Background: Physician well-being is a priority in graduate medical education as residents suffer high rates of burnout. With complex stressors affecting the clinical environment, conflicting evidence exists as to whether a formal curriculum improves resident well-being.
Objective: We assessed the feasibility and impact of a national pilot of a yearlong wellness curriculum for obstetrics and gynecology (OB-GYN) residents.
Methods: The Council on Resident Education in Obstetrics and Gynecology Wellness Task Force developed a national multicenter pilot group of 25 OB-GYN programs to participate in a prospective cohort study. The curriculum included 6 interactive wellness workshops using uniform teaching materials delivered during didactic time. Prior to and following their participation in the curriculum, residents completed a survey containing demographic information and the Professional Fulfillment Index.
Results: Among 592 eligible participants, 429 (72%) responded to the pretest and 387 (65%) to the posttest. Average age of respondents was 29.1 years (range = 24-52 years) and included 350 (82%) women and 79 (18%) men. At baseline, 254 of 540 (47%) respondents met criteria for burnout, and 101 (23%) met criteria for robust professional fulfillment. Residents participated in an average of 3.9 workshops. While aggregate posttest scores did not differ from baseline, residents attending 4 to 6 workshops had improved rates of burnout (40% vs 50%, P = .017) and robust professional fulfillment (28% vs 20%, P < .001) compared with those with lower attendance.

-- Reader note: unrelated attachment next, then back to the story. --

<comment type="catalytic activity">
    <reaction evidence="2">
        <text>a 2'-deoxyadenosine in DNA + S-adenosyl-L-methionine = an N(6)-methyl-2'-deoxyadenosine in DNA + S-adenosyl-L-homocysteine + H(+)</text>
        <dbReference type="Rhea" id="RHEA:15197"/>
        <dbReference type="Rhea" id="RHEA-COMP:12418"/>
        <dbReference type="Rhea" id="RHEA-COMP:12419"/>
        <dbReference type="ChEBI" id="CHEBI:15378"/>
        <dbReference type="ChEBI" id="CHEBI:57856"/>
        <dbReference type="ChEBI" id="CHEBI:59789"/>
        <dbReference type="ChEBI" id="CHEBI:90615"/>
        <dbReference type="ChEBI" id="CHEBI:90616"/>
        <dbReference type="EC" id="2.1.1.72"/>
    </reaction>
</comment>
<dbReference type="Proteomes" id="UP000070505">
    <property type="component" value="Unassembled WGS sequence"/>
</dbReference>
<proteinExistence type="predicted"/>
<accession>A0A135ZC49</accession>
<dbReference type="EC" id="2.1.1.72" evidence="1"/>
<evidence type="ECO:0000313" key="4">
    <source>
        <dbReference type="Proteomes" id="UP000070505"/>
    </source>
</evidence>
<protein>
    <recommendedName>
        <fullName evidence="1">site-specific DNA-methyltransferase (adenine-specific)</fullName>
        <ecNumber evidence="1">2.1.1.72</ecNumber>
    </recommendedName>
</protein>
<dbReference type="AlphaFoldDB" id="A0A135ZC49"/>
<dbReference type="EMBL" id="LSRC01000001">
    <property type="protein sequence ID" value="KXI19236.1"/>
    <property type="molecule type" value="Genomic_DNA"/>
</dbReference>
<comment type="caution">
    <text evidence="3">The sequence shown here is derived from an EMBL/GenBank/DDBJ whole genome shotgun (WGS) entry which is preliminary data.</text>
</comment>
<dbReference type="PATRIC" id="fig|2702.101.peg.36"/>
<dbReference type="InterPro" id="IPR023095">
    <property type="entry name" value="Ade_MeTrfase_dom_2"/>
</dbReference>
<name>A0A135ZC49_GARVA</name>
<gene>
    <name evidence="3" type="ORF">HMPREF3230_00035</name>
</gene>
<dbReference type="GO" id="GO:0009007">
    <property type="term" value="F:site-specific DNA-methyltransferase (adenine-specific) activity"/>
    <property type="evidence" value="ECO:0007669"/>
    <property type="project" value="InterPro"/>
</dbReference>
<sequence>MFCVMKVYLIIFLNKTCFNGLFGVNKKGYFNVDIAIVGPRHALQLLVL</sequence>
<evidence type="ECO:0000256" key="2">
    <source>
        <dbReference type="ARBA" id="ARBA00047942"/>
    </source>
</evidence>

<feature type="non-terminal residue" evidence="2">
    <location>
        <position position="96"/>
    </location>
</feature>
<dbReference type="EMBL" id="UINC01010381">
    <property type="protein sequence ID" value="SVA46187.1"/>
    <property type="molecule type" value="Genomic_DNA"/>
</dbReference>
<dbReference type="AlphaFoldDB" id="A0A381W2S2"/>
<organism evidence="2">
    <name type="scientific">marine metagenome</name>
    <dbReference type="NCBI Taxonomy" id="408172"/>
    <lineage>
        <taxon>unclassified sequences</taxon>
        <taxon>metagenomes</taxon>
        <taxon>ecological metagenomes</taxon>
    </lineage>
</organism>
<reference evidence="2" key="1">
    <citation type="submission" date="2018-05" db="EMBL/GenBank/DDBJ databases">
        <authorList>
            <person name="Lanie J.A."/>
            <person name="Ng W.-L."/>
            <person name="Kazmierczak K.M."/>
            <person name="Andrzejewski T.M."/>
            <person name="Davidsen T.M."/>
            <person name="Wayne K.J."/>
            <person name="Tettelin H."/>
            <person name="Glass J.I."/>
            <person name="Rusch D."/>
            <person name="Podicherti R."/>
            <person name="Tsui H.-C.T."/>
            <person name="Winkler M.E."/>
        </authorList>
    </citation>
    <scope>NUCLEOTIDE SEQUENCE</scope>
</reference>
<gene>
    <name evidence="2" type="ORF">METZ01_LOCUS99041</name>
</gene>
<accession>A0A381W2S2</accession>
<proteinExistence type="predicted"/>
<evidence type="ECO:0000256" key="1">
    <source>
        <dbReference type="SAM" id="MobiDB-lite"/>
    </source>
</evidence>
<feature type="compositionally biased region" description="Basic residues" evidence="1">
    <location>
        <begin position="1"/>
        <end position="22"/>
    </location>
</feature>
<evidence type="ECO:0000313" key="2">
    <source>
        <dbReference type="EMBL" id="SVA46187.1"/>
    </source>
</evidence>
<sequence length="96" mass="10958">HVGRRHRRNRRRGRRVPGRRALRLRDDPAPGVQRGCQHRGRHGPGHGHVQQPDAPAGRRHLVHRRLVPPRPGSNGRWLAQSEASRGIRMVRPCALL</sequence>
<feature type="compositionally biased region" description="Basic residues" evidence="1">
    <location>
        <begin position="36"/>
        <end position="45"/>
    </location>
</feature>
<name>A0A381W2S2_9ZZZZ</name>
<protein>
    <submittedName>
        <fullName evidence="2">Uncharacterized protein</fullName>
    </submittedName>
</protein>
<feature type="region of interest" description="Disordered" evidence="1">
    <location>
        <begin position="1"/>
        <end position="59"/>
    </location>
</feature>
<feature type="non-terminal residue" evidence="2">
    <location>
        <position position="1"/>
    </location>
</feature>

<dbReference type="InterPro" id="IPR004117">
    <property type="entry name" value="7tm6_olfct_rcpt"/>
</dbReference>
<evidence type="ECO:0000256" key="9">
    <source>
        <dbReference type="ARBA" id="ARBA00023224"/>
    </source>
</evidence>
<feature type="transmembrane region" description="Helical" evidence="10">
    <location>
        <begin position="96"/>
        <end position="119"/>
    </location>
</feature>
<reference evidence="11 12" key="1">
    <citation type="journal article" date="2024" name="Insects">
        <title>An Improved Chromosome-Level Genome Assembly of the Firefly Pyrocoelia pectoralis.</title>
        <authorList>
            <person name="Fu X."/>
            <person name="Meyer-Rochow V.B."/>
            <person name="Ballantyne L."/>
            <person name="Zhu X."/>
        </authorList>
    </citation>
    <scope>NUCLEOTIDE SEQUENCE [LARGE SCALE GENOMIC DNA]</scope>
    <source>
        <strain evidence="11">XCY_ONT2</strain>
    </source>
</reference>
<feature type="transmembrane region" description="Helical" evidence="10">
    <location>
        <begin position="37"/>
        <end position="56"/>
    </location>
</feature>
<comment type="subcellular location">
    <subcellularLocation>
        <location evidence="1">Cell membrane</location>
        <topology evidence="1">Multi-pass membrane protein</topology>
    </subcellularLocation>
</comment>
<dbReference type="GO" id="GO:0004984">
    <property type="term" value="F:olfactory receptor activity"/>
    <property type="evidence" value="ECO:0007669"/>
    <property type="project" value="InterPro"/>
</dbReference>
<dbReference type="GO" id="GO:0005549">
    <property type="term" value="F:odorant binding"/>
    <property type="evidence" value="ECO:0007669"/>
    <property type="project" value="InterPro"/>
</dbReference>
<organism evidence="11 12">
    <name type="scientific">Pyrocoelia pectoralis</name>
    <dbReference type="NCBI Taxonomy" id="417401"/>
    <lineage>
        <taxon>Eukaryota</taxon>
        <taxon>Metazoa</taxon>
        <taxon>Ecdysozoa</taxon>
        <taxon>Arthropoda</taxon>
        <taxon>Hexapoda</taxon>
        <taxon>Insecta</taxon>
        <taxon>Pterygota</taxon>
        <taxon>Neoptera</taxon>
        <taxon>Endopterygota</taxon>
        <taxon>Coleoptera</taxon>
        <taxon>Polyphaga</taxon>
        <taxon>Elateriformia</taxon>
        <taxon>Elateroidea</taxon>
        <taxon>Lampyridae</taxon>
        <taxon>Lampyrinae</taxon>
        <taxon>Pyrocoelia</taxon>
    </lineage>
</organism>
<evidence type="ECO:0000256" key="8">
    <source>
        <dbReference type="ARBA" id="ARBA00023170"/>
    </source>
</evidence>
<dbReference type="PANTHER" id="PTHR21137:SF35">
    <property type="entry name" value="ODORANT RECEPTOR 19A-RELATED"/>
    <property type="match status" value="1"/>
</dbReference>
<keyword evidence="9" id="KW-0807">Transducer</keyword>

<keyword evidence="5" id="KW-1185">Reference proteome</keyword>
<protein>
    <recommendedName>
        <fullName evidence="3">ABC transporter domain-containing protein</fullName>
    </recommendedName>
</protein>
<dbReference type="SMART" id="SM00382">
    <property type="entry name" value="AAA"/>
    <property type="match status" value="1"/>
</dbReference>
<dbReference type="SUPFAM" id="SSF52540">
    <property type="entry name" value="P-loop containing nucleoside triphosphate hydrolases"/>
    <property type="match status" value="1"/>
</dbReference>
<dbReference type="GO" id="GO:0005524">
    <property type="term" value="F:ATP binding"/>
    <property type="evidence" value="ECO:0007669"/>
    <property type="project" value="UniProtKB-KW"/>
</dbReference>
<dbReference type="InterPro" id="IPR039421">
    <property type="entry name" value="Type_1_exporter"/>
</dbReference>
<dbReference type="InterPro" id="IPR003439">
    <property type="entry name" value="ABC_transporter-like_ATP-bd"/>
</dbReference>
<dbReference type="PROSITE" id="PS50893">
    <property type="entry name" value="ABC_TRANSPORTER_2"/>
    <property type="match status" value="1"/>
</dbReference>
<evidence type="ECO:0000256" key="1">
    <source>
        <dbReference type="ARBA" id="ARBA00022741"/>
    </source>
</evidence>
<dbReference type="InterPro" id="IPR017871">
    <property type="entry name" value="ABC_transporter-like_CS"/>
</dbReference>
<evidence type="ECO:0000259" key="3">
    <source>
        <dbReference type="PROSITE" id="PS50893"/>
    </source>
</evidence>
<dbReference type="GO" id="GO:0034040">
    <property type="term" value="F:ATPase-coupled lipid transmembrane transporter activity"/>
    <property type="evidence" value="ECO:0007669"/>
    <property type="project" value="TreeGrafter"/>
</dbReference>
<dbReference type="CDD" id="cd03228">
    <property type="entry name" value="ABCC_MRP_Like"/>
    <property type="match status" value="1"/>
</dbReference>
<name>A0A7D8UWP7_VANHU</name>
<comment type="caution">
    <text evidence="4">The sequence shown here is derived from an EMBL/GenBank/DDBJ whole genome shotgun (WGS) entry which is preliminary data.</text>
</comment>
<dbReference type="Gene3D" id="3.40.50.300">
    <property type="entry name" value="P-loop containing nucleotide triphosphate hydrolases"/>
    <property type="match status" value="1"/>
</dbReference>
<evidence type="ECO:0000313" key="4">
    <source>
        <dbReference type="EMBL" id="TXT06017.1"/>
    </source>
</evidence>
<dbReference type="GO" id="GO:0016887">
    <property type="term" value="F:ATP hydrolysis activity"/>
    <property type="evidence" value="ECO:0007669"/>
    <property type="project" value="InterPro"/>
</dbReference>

Conclusions: A wellness curriculum was a feasible addition to OB-GYN residency program curricula in programs across the country. Residents with higher attendance experienced improved professional fulfillment and less burnout.
Accreditation Council for Graduate Medical Education 2020.